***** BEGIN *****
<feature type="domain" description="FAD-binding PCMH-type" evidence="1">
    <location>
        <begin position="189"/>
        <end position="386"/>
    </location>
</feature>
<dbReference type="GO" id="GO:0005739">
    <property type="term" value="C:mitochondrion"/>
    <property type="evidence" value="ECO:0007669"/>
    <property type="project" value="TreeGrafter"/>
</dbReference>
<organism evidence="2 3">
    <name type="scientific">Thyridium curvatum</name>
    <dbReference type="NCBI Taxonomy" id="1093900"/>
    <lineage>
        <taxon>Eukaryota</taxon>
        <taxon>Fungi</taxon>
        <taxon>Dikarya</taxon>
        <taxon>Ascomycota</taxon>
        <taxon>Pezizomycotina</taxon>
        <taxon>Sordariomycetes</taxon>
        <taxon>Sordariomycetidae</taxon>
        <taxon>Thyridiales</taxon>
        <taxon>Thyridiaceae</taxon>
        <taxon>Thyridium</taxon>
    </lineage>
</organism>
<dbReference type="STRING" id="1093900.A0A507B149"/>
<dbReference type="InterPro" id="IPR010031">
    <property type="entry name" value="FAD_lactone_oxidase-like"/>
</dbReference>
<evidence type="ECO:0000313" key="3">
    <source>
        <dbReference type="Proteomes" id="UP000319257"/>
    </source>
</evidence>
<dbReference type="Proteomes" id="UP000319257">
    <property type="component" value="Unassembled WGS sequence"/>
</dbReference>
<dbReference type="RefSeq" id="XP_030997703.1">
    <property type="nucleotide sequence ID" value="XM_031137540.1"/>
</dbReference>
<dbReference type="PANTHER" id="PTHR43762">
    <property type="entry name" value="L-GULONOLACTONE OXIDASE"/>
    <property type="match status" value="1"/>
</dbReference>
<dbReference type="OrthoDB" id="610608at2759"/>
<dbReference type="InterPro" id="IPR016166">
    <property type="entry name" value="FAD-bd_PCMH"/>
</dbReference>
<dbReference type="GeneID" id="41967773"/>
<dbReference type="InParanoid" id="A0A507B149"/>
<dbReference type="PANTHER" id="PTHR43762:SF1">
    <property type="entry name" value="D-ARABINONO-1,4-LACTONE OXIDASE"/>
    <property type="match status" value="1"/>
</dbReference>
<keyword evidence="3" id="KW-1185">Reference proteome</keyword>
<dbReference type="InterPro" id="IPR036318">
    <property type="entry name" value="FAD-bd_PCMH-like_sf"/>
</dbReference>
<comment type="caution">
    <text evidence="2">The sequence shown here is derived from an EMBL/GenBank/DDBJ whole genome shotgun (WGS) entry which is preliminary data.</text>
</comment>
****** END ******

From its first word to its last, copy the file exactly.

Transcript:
<feature type="domain" description="FAD-binding PCMH-type" evidence="1">
    <location>
        <begin position="189"/>
        <end position="386"/>
    </location>
</feature>
<dbReference type="GO" id="GO:0005739">
    <property type="term" value="C:mitochondrion"/>
    <property type="evidence" value="ECO:0007669"/>
    <property type="project" value="TreeGrafter"/>
</dbReference>
<organism evidence="2 3">
    <name type="scientific">Thyridium curvatum</name>
    <dbReference type="NCBI Taxonomy" id="1093900"/>
    <lineage>
        <taxon>Eukaryota</taxon>
        <taxon>Fungi</taxon>
        <taxon>Dikarya</taxon>
        <taxon>Ascomycota</taxon>
        <taxon>Pezizomycotina</taxon>
        <taxon>Sordariomycetes</taxon>
        <taxon>Sordariomycetidae</taxon>
        <taxon>Thyridiales</taxon>
        <taxon>Thyridiaceae</taxon>
        <taxon>Thyridium</taxon>
    </lineage>
</organism>
<dbReference type="STRING" id="1093900.A0A507B149"/>
<dbReference type="InterPro" id="IPR010031">
    <property type="entry name" value="FAD_lactone_oxidase-like"/>
</dbReference>
<evidence type="ECO:0000313" key="3">
    <source>
        <dbReference type="Proteomes" id="UP000319257"/>
    </source>
</evidence>
<dbReference type="Proteomes" id="UP000319257">
    <property type="component" value="Unassembled WGS sequence"/>
</dbReference>
<dbReference type="RefSeq" id="XP_030997703.1">
    <property type="nucleotide sequence ID" value="XM_031137540.1"/>
</dbReference>
<dbReference type="PANTHER" id="PTHR43762">
    <property type="entry name" value="L-GULONOLACTONE OXIDASE"/>
    <property type="match status" value="1"/>
</dbReference>
<dbReference type="OrthoDB" id="610608at2759"/>
<dbReference type="InterPro" id="IPR016166">
    <property type="entry name" value="FAD-bd_PCMH"/>
</dbReference>
<dbReference type="GeneID" id="41967773"/>
<dbReference type="InParanoid" id="A0A507B149"/>
<dbReference type="PANTHER" id="PTHR43762:SF1">
    <property type="entry name" value="D-ARABINONO-1,4-LACTONE OXIDASE"/>
    <property type="match status" value="1"/>
</dbReference>
<keyword evidence="3" id="KW-1185">Reference proteome</keyword>
<dbReference type="InterPro" id="IPR036318">
    <property type="entry name" value="FAD-bd_PCMH-like_sf"/>
</dbReference>
<comment type="caution">
    <text evidence="2">The sequence shown here is derived from an EMBL/GenBank/DDBJ whole genome shotgun (WGS) entry which is preliminary data.</text>
</comment>